Hot Stuff Analysis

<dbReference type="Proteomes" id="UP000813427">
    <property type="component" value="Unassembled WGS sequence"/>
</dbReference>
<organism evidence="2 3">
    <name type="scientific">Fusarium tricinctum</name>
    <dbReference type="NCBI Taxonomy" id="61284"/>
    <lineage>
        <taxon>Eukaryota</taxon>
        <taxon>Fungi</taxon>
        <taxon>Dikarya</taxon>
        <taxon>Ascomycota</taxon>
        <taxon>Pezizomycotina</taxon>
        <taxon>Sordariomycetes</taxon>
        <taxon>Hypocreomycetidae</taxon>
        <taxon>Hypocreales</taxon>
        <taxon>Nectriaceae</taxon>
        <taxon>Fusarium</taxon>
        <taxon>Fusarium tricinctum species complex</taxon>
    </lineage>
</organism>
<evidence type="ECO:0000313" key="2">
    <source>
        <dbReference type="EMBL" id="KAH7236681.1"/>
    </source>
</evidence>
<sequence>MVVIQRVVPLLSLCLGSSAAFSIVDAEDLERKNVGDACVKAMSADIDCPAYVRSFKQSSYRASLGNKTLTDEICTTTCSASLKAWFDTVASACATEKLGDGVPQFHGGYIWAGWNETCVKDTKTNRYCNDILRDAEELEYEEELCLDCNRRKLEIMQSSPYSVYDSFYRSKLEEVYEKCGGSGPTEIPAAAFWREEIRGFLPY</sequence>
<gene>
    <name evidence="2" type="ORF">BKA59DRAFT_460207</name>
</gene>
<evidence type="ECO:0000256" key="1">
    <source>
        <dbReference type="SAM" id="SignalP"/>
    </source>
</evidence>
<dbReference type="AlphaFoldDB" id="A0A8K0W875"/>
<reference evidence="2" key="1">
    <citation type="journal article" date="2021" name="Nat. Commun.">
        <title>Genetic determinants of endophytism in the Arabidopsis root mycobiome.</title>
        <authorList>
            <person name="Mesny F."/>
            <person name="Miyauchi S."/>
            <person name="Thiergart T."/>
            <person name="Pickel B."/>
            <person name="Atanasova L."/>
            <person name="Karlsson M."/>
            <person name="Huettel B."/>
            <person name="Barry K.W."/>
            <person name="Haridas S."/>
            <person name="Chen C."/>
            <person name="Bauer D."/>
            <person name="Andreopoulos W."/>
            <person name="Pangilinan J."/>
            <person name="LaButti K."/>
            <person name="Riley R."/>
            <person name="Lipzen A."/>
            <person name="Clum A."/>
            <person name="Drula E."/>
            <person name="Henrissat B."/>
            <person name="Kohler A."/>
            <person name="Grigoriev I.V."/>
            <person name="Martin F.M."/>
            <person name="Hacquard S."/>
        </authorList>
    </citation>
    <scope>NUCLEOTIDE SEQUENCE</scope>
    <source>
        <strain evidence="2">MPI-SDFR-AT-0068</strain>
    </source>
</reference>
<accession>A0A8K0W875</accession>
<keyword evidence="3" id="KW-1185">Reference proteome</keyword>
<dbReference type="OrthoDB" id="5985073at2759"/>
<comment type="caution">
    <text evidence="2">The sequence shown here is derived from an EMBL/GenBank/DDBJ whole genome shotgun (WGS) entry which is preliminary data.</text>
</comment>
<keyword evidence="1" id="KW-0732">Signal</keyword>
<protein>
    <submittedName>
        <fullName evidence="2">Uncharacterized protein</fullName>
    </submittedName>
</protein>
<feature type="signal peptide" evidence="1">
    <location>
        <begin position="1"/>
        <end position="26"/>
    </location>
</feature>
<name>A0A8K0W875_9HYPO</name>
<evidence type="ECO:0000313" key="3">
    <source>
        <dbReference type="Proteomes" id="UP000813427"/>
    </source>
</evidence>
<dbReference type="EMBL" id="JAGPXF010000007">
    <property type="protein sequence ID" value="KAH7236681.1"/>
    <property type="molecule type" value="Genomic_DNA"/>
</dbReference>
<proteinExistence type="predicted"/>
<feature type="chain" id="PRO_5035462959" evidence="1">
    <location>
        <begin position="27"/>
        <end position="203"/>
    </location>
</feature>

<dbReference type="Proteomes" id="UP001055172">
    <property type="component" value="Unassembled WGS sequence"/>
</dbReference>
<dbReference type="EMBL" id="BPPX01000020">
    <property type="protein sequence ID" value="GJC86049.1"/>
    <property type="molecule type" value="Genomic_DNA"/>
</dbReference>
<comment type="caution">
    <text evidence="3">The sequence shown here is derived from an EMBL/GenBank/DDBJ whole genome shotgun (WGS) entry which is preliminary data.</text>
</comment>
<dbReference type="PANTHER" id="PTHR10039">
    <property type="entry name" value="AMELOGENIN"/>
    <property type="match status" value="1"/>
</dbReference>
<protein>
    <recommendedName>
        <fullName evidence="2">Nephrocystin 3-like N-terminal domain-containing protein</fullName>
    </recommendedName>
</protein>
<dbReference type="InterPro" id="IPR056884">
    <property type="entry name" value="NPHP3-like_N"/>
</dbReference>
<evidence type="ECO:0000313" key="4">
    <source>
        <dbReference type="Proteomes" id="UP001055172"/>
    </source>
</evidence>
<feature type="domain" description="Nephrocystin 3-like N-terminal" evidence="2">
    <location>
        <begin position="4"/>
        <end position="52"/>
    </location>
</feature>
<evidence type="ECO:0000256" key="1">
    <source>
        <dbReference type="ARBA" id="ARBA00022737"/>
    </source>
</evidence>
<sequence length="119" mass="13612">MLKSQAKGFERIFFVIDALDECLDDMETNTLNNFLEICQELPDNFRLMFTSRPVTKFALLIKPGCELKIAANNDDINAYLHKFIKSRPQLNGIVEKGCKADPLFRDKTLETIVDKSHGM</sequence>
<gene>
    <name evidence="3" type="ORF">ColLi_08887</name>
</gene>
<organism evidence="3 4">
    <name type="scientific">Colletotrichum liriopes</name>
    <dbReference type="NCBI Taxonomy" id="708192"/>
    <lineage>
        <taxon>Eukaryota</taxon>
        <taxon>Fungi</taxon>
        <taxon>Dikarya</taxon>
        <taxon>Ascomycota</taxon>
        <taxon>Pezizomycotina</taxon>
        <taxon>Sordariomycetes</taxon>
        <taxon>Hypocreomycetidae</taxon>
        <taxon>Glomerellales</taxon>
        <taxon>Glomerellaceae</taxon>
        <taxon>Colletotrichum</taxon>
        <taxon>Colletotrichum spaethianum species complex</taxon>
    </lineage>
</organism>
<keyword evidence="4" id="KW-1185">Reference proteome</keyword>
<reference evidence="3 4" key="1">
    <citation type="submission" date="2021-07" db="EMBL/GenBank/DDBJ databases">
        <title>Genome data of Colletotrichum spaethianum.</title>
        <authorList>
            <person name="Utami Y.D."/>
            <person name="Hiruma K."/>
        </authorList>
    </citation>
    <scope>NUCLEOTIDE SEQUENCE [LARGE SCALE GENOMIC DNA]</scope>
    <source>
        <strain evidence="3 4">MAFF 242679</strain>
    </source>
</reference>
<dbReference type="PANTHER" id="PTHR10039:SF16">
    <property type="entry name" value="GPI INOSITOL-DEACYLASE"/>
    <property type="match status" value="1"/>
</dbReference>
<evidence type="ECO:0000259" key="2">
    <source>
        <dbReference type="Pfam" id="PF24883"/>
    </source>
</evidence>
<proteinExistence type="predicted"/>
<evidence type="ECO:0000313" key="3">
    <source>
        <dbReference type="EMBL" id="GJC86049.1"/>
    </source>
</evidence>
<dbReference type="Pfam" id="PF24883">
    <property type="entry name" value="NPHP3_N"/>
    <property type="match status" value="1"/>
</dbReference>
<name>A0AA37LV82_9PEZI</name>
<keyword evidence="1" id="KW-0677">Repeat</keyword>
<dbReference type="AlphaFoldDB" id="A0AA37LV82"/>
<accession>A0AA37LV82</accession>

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Many historians regard the 60’s as the decade of positive change, particularly for minority groups. As a result the 1970s, which followed the socially impactful 60's, are often seen as “the decade where nothing happened” or, more specifically, “nothing good happened”. Edward Berkowitz attempts to break this “nothing happened” stigma through his novel, appropriately named Something Happened. The decade of the oil crisis, the Watergate scandal, and the Iranian hostage crisis, also provided legislative progress for many minority groups. Thomas Borstelmann acknowledges the decade's “formal equality” but is wary to accept that society was as progressive. Alice Echols’ however, asserts that the decade’s dance phenomenon expanded social equality, in her novel Hot Stuff. Echols and Berkowitz unanimously feel the 70’s made way for increased acceptance of minority groups; despite disagreeing on which minority groups benefitted. Borstelmann provides a much more skeptical analysis stating the 70s provided “formal equality” while “…private prejudice and its very real negative impacts still endured” Alice Echols applauds the influence the 70s had on inclusion of previously underrepresented groups; women, homosexuals and African Americans. “The 1970s are associated with identity politics, but they were also a time when numbers of gay men, African Americans, and women ditched predictable social script.” Echols’ analysis of the decade is presented through the lens of her own

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